Hanging out in the long shadow cast by Mary Shelley and her creations — Dr. Frankenstein and his famous monster — it’s hard to resist the lure of her husband the poet Percy Shelley.
I love all waste
And solitary places; where we taste
The pleasure of believing what we see
Is boundless, as we wish our souls to be…
I doubt that neither the poet nor the novelist could have imagined the impact that Mary’s story would have on future generations. Boris Karloff as the Frankenstein monster is an iconic figure and the idea of putting disparate things together to create a monstrous whole is always described as Frankenstein-esque or Frankenstein-like. So many years after the initial publication, Frankenstein is part of our culture. And Percy Shelley’s words ring true, too, and can be read in ways that make perfect sense in the first part of the 21st century.
“I love all waste and solitary places where we taste the pleasure of believing what we see…”
What a wonderful statement. You could live by it or simply visit the suggestion to experience the pleasure of those ‘wasted’ spaces, where you can enjoy believing what you see. To me that brings to mind a solo walk in the woods. I’d allow myself to imagine what the wind is saying and who, or what, is lurking in the shadowy shapes I half see/half imagine.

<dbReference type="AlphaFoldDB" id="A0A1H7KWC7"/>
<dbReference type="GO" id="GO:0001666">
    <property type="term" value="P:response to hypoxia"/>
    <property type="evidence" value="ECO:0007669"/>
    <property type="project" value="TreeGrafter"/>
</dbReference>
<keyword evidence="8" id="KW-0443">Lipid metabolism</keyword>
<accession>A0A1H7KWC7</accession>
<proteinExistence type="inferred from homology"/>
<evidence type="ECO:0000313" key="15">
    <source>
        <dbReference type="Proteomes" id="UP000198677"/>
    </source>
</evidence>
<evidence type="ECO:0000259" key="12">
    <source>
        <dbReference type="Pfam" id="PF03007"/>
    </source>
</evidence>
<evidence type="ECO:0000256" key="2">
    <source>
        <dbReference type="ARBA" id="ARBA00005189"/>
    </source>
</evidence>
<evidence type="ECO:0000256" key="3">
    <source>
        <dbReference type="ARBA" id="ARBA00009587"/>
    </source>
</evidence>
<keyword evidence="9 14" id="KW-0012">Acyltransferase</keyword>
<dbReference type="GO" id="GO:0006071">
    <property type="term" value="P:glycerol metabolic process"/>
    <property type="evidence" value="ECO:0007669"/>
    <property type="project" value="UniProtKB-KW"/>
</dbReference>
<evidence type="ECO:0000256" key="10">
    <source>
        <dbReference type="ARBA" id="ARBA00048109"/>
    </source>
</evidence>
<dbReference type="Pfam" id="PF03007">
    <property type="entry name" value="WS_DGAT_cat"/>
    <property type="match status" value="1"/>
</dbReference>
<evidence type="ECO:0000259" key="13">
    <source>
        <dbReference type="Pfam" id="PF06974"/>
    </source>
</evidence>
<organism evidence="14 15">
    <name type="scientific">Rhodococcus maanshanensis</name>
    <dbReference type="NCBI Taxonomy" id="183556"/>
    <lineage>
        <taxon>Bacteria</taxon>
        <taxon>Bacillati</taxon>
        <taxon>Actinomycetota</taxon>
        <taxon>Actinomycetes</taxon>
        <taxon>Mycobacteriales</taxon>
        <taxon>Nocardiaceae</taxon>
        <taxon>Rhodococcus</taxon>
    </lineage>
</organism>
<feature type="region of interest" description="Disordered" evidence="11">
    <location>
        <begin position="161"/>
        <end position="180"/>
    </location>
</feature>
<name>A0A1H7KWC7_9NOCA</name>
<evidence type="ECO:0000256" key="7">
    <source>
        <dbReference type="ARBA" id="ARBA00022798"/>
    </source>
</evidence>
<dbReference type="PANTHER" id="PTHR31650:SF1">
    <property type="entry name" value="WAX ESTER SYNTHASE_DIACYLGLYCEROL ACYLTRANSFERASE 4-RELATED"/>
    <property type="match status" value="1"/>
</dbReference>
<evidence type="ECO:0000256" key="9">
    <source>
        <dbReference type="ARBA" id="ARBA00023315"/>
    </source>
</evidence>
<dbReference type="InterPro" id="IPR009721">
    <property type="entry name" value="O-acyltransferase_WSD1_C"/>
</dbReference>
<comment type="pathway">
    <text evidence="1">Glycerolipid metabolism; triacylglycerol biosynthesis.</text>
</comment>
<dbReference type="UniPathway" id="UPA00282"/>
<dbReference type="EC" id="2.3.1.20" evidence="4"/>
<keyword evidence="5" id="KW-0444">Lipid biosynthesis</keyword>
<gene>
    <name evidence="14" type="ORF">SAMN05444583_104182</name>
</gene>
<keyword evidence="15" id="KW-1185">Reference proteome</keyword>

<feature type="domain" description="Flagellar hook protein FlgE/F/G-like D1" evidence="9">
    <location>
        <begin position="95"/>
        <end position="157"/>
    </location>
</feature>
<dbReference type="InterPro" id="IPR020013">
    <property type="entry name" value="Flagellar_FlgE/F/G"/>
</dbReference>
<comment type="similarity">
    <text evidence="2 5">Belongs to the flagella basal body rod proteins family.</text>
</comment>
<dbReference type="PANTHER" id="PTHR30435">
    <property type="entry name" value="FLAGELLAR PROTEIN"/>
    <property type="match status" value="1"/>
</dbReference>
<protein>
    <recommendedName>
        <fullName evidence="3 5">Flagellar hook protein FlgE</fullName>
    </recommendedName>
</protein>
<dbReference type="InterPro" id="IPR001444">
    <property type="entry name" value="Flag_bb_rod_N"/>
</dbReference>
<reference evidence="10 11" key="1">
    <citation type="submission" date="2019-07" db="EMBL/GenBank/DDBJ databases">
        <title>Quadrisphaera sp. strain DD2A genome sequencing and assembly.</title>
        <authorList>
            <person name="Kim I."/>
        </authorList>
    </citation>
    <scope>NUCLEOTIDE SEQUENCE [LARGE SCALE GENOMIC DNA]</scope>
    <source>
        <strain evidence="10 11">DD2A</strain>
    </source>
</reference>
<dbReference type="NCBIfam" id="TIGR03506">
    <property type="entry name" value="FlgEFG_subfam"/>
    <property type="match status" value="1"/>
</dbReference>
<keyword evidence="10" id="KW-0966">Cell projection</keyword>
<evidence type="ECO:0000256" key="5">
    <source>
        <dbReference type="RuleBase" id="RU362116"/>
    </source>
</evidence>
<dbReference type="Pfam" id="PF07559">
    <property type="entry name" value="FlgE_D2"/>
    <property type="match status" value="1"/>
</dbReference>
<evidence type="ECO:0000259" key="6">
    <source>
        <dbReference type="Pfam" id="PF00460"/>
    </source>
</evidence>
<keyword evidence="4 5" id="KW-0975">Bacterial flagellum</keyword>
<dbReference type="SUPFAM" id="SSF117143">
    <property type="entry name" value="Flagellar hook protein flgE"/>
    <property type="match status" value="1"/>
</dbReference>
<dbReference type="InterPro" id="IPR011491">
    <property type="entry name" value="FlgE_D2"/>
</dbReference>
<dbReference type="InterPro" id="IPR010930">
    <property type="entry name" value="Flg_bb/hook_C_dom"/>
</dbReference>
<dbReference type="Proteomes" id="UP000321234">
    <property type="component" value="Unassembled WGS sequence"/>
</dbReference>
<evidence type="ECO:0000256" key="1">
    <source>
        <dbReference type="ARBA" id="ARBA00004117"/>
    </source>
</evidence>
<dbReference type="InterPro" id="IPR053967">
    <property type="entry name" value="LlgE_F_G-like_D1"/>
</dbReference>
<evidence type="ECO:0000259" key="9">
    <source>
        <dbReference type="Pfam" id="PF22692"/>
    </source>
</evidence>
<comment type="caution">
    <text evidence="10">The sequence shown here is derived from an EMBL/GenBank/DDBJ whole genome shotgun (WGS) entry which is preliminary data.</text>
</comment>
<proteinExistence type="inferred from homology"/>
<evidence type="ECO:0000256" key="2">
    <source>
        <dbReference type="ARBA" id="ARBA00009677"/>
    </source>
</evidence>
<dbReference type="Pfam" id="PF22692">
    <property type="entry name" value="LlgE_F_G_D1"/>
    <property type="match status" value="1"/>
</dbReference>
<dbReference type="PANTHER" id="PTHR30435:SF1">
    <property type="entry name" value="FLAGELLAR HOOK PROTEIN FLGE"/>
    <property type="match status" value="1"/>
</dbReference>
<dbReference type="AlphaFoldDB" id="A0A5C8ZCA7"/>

But here I am in New York City. Even in the emptiest, most ‘wasted’ spaces, you are never very far from other people. Urban life means you have to create the emptiness that can be filled with the pleasure of believing what you see — in spite of any rational thoughts to the contrary.
We don’t live in a time where ‘seeing is believing’ is a sensible guide. Reality is easily manipulated, to the point were no record of fact can be accepted without scrutiny and yet we still want to believe what we see. When we see something odd of off kilter, I think we should enjoy the ride.
I went Tango dancing on the Christopher Street Pier yesterday. It was way too windy and cold, but the sunshine and the river were beautiful. The wind kicked up the waves and it was easy to ‘see’ movements on the surface of the water. When a big Dutch cruise ship sailed by, I looked out beyond the ship and let myself imagine seeing a large head rising above the surface. Could the Hudson be home to a Loch Ness-like monster? With all the traffic in the harbor, it would have to be one clever and agile sea creature, but…
There is pleasure in believing that what we see is boundless.